VENN John Hester 406063
LEST WE FORGET
Flying Officer John Hester VENN
Service No: 406063
Born: Dardanup WA, 29 September 1921
Enlisted in the RAAF: 29 June 1940
Unit: No. 2 Squadron, Darwin NT
Died: Air Operations (No. 2 Squadron Hudson aircraft A16-196), Ambon, 13 May 1942, Aged 20 Years
CWGC Additional Information: Son of Frank Evans Venn and Jean Knox Venn, of Dardanup, Western Australia.
Roll of Honour: Unknown
Remembered: Column 8, Ambon Memorial, Indonesia
Remembered: Panel 98, Commemorative Area, Australian War Memorial, Canberra ACT
Remembered: Cenotaph Undercroft, State War Memorial, Kings Park WA
Reconnaissance showed a substantial concentration of enemy ships at Ambon and nine Hudsons from No. 2 Squadron were assigned to attack them. Led by Squadron Leader McFarlane (1), eight aircraft took off before dawn on 13th May. Approaching the target area the formation divided into two flights. One flight of five—piloted by McFarlane (leading), Flight Lieutenant Simon John Fraser (524), Flying Officer McCombe (2), Flying Officer Arthur John Sharp (402140), and Flying Officer Venn—crossed the Ambon coast to the south-east of the town and, flying just above the hilltops, opened out to sweep low over the bay. The Japanese were surprised. There was no fighter interception and the Hudsons were over their targets before the anti-aircraft batteries opened fire. Each of the five captains selected a different ship, flying in at little more than mast-height to release their loads of four 250-lb general purpose bombs (fused for 11 seconds’ delay). As they struck they were followed in by the other three aircraft—piloted by Flight Lieutenant Dalkin (3) (leader), Flying Officer John Edward Alcock (408056) and Pilot Officer Jaques (4)—who had approached from the east, and each of whom attacked from 1,000 feet with five 250-lb S .A.P. bombs (with one-second delay fuses). The bombs from Venn’s aircraft scored a direct hit on a 3,000-ton ship in which there was an immediate explosion. At such low altitude the crew had no chance to escape; caught directly in the blast of the ship’s explosion, their aircraft disintegrated. All its crew were killed. The ship appeared to be sinking when the other aircraft left the target area after having scored direct hits on two other vessels of about the same tonnage. A near miss on a 5,000-ton ship was also claimed.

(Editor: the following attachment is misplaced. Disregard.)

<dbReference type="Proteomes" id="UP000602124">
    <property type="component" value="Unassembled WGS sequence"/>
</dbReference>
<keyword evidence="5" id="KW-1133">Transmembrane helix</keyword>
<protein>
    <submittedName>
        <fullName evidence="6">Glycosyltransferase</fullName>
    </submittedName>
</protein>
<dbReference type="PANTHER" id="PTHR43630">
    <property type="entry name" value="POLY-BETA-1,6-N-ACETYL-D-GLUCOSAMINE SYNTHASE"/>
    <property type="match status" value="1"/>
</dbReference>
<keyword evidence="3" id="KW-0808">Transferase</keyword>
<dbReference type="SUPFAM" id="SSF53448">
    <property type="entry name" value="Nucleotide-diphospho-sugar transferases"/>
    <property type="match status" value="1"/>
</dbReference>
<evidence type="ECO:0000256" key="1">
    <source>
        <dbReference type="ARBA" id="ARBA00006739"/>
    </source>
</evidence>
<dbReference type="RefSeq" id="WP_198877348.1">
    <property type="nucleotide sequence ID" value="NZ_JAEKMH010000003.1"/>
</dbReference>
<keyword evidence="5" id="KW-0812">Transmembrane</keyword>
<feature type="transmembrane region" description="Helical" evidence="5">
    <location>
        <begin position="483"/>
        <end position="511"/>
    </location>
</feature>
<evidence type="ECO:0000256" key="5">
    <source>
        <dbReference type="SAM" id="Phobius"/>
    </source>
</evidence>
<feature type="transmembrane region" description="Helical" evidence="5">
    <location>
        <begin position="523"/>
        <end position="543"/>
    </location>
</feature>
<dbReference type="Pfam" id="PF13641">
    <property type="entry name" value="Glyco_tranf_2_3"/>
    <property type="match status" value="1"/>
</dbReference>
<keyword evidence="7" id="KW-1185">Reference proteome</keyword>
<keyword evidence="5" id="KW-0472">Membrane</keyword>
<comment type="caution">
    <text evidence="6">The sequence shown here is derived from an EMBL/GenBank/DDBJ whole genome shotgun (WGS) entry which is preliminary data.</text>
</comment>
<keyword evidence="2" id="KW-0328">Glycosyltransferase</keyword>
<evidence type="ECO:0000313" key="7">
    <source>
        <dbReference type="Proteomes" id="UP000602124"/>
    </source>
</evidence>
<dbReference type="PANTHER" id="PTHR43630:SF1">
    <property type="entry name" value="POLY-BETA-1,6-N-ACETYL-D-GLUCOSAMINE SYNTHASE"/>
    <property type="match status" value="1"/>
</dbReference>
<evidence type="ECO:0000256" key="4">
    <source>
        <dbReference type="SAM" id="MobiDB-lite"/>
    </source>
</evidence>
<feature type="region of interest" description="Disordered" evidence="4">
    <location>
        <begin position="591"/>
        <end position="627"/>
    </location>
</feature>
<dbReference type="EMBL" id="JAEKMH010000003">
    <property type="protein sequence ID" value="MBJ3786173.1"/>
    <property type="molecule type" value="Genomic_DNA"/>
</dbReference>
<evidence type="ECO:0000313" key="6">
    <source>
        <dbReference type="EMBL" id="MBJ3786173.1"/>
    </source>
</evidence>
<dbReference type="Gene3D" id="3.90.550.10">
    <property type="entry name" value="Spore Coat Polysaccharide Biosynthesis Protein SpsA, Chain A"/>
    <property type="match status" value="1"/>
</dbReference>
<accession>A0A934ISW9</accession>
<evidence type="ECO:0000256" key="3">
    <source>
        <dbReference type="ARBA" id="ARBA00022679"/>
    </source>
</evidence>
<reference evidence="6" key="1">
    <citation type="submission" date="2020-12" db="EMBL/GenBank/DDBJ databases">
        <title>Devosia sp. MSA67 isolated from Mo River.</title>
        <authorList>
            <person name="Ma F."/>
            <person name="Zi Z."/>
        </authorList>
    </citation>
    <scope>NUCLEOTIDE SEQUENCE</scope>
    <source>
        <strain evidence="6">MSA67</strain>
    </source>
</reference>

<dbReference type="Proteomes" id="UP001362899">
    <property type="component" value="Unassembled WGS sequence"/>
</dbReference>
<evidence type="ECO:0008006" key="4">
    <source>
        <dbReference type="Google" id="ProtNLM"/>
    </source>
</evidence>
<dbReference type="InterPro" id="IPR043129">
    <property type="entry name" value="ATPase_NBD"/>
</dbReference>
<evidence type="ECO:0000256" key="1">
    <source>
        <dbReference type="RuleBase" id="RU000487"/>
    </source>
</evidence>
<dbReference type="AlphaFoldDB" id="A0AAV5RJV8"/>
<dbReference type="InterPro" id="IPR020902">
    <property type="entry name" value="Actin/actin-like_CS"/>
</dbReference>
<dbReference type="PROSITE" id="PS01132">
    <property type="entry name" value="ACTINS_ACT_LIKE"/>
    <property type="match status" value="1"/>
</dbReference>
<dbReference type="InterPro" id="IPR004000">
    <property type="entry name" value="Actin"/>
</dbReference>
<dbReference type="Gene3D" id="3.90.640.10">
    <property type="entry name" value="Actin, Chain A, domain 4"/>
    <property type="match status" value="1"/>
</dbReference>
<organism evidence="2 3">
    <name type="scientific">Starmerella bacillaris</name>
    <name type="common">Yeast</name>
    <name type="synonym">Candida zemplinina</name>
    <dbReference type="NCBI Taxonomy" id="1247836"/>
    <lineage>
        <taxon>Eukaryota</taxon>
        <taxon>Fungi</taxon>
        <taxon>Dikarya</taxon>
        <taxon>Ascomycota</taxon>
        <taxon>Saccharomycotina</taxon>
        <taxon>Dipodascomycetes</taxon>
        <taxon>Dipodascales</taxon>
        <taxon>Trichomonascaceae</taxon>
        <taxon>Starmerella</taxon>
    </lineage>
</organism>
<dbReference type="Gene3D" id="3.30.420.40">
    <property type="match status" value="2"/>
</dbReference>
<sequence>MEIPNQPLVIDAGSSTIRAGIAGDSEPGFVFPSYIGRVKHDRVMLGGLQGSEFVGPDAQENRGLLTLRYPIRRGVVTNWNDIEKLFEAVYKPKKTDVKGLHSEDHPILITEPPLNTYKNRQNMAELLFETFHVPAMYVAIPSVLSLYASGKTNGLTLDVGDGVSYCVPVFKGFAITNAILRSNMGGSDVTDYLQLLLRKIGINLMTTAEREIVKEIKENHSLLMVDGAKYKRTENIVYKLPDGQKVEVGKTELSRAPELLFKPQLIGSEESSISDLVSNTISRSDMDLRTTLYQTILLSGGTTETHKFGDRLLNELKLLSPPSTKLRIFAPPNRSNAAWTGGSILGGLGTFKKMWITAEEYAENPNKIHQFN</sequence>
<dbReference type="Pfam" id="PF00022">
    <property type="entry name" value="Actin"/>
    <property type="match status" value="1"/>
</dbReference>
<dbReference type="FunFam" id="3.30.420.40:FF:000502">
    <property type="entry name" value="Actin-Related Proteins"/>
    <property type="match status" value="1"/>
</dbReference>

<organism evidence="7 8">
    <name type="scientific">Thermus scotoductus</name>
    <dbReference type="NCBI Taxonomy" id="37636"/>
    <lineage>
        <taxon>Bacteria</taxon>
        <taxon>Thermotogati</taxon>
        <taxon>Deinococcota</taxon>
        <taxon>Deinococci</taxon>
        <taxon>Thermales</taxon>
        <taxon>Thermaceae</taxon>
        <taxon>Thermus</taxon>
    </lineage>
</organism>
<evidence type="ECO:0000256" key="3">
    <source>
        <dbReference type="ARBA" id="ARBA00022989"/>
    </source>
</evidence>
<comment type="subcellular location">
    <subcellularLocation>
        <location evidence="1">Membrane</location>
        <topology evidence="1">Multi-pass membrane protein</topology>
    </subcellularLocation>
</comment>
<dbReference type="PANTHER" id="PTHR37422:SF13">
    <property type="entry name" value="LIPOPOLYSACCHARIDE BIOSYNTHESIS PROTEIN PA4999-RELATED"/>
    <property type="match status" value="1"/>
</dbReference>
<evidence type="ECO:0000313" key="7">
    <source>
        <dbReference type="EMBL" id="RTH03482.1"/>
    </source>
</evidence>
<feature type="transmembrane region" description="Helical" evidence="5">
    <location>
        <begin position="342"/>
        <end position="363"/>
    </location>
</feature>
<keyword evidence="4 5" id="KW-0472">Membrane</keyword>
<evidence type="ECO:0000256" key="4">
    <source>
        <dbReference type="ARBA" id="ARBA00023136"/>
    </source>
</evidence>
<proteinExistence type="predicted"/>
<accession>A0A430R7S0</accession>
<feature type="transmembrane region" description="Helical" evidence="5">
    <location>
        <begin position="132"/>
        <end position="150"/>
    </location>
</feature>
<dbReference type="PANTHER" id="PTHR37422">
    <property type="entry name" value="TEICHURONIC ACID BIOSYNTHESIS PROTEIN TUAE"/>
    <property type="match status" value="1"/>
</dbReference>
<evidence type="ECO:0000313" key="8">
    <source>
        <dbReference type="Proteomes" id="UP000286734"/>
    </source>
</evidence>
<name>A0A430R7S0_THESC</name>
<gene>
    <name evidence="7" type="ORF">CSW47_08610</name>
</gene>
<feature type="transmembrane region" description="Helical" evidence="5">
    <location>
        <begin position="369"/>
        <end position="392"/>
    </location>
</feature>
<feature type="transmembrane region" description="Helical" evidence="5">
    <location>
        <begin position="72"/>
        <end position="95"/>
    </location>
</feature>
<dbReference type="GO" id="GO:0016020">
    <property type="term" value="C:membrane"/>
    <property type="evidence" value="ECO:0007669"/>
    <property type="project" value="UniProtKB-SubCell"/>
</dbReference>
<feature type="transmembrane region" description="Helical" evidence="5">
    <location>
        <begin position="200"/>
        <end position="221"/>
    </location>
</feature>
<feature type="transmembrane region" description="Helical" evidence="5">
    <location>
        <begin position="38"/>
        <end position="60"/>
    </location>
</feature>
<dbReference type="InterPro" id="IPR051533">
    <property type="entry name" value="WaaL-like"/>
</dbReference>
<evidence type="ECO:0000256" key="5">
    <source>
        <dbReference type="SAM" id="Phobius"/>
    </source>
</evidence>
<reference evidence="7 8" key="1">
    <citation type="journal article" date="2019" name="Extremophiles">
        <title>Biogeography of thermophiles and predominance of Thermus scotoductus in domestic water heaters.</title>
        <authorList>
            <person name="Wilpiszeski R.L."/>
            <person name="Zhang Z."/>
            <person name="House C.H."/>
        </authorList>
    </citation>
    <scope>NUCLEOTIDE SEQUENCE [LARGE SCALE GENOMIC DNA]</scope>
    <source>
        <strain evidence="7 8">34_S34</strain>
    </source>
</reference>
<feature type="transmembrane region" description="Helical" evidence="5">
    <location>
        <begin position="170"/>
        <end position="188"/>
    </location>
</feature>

(1) Wing Commander Archibald Bertram McFarlane DFC (250207) was discharged from the RAAF on 11 June 1948.
(2) Squadron Leader Ian Archibald McCombe DFC (250813) was discharged from the RAAF on 31 January 1946.
(3) Group Captain Robert Nixon Dalkin DFC (O21919) was discharged from the RAAF on 4 July 1968.
(4) Flight Lieutenant Gordon Alfred Fosbery Jaques (260806) was discharged from the RAAF on 20 June 1944.
Extract from Gillison, D.N. (Douglas Napier) (254475) Royal Australian Air Force 1939-1942, Australian War Memorial, Canberra, 1962 – Page 560
The crew members of A16-196 were:
Sergeant Walter John James (411496) (Second Pilot)
Sergeant Brian Andrew Kilpatrick (408552) (Wireless Air Gunner)
Sergeant Leonard Arthur Omsby (407871) (Wireless Air Gunner)
Flying Officer John Hester Venn (406063) (Pilot)
Australian War Memorial Roll of Honour On-Line Records
Commonwealth War Graves Commission On-Line Records
Department of Veteran’s Affairs On-Line WWII Nominal Roll
National Archives of Australia On-Line Record A705, 163/62/12
Bennett, J. (John William) Highest Traditions: the history of No. 2 Squadron RAAF, Australian Government Publishing Service, 1995
Wilson, S. (Stewart) Anson, Hudson and Sunderland in Australian Service, Aerospace Publications Weston Creek ACT 2611, 1992